THE CHIEFTAIN at Sam Silvers' sing-in, NYC
About the time Sam Silvers announced his April sing-in, several Savoynetters realized that this would be a good time to try out Paul Howarth's new typesetting of the score to THE CHIEFTAIN, by FC Burnand and Arthur Sullivan. Central among these were Andi Stryker-Rodda, Phil Sternenberg and Larry Byler who put in many hours going over the score carefully for typos. [Andi wrote: The complete editorial team consisted of: Sternenberg (emphasis on vocal parts, whole VS); Byler, Marc Lewis, Marc Shepherd, Steve Lichtenstein, David Jedlinsky, myself, and notes from various individual performers.]
The appeal for a producer or organizer was graciously answered by Marc Lewis, who cast the show, organized rehearsals the week of the sing-in, and wrote a brief narration interspersed with a few lines from the libretto to explain the action.
The enthusiastic cast consisted of
Vasquez: Phillip Sternenberg
Grigg: Doug Whaley
Pedro Gomez: Jim Cooper
Ferdinand: Marc Lewis (replacing Richard Holmes,
who sang in Götterdammerung at the Met that afternoon!)
Sancho: Dan Kravetz
Jose: Barry Hilton
Blazzo Marc Lewis
Rita: Elise Curran
Inez: Carole Round
Dolly: Frances Yasprica
Juanita: Emily Gouillart
Accompanist: Andrea Stryker-Rodda
The story describes a tribe of bandits who live in a mountain pass in Spain, (not far from another pass where Carmen and her bandits live, as Marc Lewis pointed out in a faux introduction containing a few bars of Bizet.)
In this story, the chieftain of these bandits has been missing for a year, and the remaining bandits (the Ladrones) have decided that their laws require them to forcibly anoint the first stranger to come through the pass as their new chieftain and marry him off to the fearsome Inez, wife of the missing chieftain, who actually has absconded with their gold. That person is the British tourist Peter Grigg, played here comically by Doug Whaley, who even managed to work sheep and pig puppets into his song about how he missed his farm back home. The story gets sillier than this, but most of the singers and audience found that the show contained a number of really charming small ensemble numbers and a few moments of real beauty in the solos.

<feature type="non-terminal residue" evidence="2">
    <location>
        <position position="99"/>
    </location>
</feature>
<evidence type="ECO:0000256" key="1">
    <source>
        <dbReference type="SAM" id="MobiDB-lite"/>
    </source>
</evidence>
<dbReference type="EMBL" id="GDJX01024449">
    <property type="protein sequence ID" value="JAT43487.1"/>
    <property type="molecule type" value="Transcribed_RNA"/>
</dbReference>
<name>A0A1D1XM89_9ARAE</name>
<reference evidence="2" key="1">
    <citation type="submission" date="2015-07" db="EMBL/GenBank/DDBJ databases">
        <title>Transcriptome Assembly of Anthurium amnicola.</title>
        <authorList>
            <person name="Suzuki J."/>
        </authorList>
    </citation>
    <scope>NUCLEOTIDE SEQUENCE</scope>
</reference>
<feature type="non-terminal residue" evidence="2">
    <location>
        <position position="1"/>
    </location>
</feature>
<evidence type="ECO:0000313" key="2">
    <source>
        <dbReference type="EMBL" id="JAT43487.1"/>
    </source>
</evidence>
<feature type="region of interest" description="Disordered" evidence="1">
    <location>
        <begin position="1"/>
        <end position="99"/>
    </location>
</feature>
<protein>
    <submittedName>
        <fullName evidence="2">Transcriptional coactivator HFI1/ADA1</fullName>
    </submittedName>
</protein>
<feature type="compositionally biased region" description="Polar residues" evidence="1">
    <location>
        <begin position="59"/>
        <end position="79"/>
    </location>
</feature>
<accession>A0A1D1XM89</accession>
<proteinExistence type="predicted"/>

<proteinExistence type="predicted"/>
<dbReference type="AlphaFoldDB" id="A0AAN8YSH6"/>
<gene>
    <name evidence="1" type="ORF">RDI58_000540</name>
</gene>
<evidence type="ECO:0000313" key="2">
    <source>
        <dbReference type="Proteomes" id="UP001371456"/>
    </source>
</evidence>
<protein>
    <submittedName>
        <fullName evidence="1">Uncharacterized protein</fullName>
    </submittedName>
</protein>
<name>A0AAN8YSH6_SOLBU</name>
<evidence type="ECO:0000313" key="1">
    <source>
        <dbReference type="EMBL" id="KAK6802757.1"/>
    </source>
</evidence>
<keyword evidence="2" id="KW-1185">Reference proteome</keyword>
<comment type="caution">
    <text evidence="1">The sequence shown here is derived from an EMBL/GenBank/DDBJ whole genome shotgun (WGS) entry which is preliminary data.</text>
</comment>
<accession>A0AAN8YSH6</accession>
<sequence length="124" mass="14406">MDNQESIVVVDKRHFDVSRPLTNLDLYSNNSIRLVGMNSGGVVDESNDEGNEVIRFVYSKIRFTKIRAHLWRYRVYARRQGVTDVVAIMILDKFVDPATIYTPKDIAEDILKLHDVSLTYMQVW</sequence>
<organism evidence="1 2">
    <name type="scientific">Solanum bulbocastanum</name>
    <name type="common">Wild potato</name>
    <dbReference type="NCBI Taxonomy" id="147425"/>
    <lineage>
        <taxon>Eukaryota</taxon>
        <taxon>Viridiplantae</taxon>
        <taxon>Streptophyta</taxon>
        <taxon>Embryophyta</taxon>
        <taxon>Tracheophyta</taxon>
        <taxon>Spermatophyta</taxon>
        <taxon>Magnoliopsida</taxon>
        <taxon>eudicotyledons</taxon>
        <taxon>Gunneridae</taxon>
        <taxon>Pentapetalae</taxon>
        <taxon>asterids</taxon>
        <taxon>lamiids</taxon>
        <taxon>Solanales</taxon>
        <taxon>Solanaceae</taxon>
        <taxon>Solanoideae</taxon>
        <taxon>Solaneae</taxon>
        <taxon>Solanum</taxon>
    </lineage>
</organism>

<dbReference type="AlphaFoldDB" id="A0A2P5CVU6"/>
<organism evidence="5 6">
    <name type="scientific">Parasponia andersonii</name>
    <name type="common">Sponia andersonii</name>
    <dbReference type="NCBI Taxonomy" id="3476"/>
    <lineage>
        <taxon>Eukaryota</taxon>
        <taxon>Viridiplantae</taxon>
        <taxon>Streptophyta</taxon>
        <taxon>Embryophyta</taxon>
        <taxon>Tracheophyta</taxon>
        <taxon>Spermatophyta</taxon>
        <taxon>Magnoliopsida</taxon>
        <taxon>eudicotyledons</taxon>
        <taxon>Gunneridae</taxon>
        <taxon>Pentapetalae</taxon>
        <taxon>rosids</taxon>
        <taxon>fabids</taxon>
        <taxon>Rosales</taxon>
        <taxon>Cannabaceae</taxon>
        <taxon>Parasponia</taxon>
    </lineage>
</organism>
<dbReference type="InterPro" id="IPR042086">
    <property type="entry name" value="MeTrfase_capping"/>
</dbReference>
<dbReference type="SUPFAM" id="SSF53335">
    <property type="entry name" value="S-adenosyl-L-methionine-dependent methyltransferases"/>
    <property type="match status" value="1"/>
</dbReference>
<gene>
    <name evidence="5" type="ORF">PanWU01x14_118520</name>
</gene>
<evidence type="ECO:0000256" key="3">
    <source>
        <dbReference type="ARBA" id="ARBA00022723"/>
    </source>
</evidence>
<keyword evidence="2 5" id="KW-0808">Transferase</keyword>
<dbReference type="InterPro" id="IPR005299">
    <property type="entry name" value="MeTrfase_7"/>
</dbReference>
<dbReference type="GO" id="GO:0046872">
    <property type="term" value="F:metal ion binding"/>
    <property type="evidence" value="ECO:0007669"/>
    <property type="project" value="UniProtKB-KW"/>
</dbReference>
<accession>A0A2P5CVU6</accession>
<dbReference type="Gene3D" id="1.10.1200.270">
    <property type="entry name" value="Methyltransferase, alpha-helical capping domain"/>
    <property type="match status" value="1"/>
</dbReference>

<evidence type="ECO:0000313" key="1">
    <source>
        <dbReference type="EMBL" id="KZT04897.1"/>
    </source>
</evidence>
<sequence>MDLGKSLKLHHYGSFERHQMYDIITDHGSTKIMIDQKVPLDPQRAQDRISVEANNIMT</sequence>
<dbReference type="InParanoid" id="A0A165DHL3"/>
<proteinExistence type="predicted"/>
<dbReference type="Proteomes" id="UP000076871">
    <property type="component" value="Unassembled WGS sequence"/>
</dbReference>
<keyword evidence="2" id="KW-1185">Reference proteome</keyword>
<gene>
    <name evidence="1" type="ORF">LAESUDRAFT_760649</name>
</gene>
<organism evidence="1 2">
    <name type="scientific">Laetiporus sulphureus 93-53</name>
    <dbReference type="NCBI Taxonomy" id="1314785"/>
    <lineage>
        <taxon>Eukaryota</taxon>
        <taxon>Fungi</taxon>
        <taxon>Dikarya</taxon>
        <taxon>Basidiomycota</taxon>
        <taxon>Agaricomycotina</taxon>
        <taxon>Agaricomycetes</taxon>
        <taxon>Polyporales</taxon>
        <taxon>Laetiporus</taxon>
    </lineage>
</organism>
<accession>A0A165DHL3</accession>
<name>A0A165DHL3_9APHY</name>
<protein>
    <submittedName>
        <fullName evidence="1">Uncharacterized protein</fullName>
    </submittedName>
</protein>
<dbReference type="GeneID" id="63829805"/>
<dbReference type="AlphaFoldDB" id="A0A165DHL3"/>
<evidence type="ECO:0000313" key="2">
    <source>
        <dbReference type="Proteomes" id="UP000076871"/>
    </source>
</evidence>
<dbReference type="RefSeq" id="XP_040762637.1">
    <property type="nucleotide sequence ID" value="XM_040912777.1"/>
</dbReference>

Particularly noted was Inez's song "My parents were of great gentility," which quoted liberally from something that sounded much like "Carmen," and Rita's song "Only the night wind sighs." Also great fun was the drinking song "Let us live a life of pleasure," in the Act I finale, pre-reminiscent of "The Student Prince," and the second act Sestet "be mum, be mum to every chum."
The story ends when Grigg decides to keep his second forced marriage secret from his real wife by buying the photograph that was taken at the wedding, just as the missing chieftain returns and is forced back into office with his stolen gold by the annoyed Ladrones. The music ends with some really delightfully tricky dance rhythms somewhat reminiscent of the hemiola at the end of THE GONDOLIERS.
As an encore, Richard Holmes arrived and sang the big solo number "La Criada" that the sing-in skipped over. It is quite spectacular as a solo performing number, but really seems out of place in the actual flow of the show.
We should do one of these ephemera more often!
- JIM COOPER
PATIENCE at Glimmerglass Opera
I had the very great pleasure of attending the Saturday August 14th matinee performance of the Glimmerglass Opera production of PATIENCE. This is hands down the best overall performance of a G&S opera I have ever attended. The performance was outstanding in all respects. What a joy to hear the music performed by top notch professionals in a first class production in a jewel-box opera house in a superb setting. After an inexplicable nine-year hiatus, it was great to see G&S return so triumphantly to the Glimmerglass stage.
Where to start with the accolades? The production was simple, with Bunthorne's Castle a mansion that turned at various angles to allow a changing backdrop for the soloists and chorus to work with. The simple set really showed up the stunning (and I do mean stunning) costumes. While the dragoons were in the red and yellow ('Primary colours!”) attire of the dragoon guards, the women were in very becoming 1920-style gowns. While some reviewers though the staging wild, I thought it was quite traditional and well planned and executed.